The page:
Borrowers that some might consider riskier also seem to be holding up. “About a quarter of our overall portfolio is adjustable rate mortgages and they perform just as well as fixed rate borrowers,” Ellis said.
What about non-privileged loans? “We haven’t seen a spike in backlogs or difficulties with renewal. So far, our non-preferred borrowers have shown no less resilience than prime borrowers,” he adds.
Now, First National may not be representative of the entire mortgage market, but they do represent a huge cross section of borrowers. And because they fund a higher share of default-insured loans, they favor younger borrowers, including first-time buyers, many of whom have fewer assets or less established employment. Therefore, it is reasonable to say that the average primary lender does not face significantly worse default risk.
Can all this change? Of course. If the Bank of Canada were to raise rates an additional 100 basis points, for example, all bets are off.
To be clear, all is not rosy. A significant minority of mortgage debtors are facing strong budgetary pressures. Many are exhausting their last financial resources. As unemployment rises, we will see defaults climb.
But this is natural and expected with every rate hike cycle.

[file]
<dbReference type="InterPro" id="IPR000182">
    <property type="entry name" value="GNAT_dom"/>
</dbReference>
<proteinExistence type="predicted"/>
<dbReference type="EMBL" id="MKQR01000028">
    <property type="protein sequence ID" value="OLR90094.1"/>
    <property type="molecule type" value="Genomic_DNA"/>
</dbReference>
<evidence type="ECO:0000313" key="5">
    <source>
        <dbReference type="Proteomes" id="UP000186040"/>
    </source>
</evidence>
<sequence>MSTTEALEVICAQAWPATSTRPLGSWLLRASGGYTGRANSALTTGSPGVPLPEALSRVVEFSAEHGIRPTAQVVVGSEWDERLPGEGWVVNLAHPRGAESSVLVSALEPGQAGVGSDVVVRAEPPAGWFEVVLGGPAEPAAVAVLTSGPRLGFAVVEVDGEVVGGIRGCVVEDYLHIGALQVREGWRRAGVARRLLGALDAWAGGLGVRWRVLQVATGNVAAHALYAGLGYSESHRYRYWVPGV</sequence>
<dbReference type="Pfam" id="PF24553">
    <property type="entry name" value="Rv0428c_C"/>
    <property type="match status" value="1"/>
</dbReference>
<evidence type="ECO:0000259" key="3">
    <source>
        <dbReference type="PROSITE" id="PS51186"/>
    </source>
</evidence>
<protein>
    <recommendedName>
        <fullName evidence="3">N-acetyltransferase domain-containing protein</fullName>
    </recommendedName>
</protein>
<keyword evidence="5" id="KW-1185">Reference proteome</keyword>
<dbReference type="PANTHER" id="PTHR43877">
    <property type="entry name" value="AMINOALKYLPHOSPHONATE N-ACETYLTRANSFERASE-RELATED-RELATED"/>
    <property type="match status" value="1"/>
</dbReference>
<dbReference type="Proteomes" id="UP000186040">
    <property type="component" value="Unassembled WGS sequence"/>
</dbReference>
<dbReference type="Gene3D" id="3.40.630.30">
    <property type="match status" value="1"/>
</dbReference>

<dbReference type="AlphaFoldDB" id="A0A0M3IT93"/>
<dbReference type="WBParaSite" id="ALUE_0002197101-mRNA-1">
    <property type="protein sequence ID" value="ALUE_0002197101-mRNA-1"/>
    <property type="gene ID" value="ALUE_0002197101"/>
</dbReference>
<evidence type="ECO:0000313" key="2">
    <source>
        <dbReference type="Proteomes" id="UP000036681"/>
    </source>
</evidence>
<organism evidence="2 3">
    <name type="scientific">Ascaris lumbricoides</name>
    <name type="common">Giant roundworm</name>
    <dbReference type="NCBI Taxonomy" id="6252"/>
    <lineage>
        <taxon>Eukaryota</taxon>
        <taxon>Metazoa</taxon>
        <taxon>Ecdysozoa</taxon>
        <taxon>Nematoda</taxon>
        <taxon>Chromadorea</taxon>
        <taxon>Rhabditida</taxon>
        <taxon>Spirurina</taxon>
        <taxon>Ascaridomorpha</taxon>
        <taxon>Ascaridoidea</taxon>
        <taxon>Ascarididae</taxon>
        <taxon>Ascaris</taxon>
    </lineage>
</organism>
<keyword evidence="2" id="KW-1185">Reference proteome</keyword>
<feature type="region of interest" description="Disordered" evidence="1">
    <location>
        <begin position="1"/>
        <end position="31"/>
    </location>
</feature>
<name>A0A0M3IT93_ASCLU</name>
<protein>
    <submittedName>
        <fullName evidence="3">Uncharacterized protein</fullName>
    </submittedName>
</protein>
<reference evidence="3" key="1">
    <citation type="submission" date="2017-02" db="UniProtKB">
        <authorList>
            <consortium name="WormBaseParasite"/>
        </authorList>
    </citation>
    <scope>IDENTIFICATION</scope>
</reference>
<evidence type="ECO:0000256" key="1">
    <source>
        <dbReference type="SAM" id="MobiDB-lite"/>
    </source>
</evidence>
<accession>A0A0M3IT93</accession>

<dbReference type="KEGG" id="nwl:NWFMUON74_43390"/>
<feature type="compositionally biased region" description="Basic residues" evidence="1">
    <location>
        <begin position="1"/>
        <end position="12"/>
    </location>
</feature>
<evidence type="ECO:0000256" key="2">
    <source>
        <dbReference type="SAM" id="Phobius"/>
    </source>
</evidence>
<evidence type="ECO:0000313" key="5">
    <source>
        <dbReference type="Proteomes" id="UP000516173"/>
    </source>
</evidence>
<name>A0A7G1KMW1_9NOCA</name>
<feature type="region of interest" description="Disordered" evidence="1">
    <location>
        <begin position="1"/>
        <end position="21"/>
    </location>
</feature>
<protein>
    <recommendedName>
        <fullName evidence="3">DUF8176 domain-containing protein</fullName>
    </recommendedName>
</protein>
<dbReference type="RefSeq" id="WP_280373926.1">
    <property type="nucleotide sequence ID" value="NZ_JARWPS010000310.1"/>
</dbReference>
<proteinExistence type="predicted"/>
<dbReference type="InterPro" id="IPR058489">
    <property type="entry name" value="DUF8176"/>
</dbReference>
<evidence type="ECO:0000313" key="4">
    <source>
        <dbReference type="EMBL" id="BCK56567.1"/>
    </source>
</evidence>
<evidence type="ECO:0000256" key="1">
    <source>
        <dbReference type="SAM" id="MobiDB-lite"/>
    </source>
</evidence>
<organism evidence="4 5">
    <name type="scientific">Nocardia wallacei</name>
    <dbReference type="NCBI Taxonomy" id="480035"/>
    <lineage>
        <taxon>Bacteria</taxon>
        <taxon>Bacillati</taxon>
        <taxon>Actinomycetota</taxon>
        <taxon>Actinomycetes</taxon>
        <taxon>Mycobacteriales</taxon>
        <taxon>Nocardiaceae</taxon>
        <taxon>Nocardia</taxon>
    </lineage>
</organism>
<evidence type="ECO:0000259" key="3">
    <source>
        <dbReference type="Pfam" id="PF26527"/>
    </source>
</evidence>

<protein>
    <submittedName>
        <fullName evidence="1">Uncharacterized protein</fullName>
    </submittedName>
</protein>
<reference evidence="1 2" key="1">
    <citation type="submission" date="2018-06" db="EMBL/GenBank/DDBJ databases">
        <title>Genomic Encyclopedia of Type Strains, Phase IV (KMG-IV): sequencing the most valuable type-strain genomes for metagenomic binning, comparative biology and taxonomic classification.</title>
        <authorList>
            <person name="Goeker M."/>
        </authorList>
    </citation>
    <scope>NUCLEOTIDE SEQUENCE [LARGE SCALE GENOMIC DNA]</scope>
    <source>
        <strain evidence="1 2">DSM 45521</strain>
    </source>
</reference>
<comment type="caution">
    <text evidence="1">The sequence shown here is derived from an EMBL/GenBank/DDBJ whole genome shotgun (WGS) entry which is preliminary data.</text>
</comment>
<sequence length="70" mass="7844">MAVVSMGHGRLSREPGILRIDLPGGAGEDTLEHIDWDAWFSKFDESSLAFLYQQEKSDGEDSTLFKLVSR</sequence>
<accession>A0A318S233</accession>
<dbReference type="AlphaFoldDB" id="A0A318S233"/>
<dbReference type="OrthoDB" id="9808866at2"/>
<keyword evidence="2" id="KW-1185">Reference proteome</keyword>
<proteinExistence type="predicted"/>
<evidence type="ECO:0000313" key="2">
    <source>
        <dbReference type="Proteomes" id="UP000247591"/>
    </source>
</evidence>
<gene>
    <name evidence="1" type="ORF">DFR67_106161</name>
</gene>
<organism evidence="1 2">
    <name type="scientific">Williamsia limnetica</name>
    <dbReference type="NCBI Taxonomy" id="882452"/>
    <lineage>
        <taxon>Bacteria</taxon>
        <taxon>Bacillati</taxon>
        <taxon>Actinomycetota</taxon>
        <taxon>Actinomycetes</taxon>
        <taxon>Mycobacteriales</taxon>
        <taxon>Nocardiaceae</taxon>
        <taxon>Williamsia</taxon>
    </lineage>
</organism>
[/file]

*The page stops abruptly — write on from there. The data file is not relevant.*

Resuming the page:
So far, the overwhelming majority of mortgagors are defending themselves. Lenders are adequately capitalized and mortgage defaults are unlikely to thwart immigration, rising incomes and supply constraints to drive home prices much further down.
Now we just need inflation to come down as expected, to make sure it stays that way.
Rates are as of March 9 from providers who advertise rates online and lend in at least nine provinces. Insured rates apply to those buying with less than 20% down or those transferring a pre-existing insured mortgage to a new lender. Uninsured rates apply to refinances and purchases over $1 million and may include applicable lender rate premiums. For providers whose rates vary by province, their highest rate is shown.
Robert McLister is an interest rate analyst, mortgage strategist and editor of MortgageLogic.news. You can follow him on Twitter at @RobMcLister.